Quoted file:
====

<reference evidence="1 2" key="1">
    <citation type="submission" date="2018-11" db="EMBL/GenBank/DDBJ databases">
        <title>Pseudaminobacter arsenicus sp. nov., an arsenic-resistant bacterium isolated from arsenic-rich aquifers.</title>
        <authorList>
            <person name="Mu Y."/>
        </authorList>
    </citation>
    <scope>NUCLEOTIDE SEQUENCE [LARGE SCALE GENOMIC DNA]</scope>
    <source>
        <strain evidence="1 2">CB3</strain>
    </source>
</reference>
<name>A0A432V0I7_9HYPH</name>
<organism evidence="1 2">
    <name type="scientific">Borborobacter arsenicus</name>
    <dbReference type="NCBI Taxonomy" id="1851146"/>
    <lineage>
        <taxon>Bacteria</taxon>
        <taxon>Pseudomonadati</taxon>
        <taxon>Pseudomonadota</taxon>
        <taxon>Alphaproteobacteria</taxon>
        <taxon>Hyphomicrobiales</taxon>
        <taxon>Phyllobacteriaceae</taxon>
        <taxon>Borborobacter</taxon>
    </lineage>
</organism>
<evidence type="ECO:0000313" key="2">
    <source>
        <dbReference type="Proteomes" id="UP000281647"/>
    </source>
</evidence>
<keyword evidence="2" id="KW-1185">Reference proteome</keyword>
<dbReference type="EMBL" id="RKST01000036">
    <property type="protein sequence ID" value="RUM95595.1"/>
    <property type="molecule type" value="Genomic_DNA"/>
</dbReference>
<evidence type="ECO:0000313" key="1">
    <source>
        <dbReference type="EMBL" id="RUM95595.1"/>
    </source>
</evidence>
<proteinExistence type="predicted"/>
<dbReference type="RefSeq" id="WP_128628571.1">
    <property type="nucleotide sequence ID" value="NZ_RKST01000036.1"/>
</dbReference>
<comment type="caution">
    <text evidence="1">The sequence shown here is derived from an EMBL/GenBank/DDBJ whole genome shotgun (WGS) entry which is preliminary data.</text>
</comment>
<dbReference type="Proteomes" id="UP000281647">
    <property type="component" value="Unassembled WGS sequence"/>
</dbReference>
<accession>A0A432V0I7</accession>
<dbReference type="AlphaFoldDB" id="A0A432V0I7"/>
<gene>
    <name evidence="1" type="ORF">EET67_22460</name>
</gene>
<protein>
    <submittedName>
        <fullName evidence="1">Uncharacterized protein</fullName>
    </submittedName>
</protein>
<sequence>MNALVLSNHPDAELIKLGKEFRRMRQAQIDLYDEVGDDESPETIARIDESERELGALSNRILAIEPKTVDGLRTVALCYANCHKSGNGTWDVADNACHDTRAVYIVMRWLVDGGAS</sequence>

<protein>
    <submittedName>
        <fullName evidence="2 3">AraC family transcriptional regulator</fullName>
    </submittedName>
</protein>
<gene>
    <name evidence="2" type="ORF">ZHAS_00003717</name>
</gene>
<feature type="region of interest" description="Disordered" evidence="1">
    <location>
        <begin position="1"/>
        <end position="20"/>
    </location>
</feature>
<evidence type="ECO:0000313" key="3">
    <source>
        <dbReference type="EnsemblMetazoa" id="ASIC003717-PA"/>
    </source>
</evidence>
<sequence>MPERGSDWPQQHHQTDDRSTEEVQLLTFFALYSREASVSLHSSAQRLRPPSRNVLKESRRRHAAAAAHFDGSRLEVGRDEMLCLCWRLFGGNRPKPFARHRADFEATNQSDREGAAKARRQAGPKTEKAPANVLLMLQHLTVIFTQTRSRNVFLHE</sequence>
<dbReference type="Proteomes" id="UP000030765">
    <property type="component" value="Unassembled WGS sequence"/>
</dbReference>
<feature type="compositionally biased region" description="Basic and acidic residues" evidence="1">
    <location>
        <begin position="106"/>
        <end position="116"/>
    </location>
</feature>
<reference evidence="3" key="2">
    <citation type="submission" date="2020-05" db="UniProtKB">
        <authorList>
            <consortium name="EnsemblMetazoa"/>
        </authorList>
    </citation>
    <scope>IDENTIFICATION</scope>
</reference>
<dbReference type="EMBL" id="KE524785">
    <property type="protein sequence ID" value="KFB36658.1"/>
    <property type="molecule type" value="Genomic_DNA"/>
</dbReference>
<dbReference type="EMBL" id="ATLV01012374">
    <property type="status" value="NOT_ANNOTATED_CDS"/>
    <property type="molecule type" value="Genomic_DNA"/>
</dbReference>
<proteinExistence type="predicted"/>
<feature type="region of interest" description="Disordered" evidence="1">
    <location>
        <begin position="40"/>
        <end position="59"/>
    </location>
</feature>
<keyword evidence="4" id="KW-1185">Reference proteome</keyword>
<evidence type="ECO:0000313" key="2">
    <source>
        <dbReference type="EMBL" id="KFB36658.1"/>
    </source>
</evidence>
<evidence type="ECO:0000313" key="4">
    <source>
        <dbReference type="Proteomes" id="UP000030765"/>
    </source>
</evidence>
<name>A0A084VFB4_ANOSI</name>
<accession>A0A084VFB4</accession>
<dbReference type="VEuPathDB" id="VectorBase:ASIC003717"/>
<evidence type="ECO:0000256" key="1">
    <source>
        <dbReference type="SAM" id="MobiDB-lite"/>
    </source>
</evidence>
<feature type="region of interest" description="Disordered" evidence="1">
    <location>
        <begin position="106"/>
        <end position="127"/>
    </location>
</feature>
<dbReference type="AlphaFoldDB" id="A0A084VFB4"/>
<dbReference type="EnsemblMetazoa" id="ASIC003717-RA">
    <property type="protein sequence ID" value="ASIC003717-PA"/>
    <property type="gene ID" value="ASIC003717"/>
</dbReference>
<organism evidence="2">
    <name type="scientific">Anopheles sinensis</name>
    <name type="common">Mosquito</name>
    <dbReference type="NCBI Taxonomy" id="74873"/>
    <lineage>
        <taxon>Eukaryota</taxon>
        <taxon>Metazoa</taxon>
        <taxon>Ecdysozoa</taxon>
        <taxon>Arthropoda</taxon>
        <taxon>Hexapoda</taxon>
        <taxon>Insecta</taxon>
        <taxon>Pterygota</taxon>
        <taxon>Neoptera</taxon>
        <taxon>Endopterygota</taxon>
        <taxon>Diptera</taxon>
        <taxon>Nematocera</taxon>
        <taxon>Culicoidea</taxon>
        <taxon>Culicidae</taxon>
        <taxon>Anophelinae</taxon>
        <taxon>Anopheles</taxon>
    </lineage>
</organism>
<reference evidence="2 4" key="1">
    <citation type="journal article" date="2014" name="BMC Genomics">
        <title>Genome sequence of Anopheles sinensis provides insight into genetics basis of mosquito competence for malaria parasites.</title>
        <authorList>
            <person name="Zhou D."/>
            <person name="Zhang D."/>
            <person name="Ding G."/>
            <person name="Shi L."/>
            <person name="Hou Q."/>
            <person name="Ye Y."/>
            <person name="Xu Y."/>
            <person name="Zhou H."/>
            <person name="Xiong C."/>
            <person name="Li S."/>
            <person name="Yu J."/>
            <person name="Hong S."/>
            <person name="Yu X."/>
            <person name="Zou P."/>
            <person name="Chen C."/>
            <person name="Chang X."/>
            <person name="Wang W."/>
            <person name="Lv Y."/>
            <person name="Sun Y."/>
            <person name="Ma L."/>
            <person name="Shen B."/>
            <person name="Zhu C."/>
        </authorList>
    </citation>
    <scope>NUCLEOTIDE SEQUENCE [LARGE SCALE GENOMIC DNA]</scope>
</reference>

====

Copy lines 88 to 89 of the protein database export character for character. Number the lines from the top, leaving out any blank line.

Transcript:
        <begin position="106"/>
        <end position="116"/>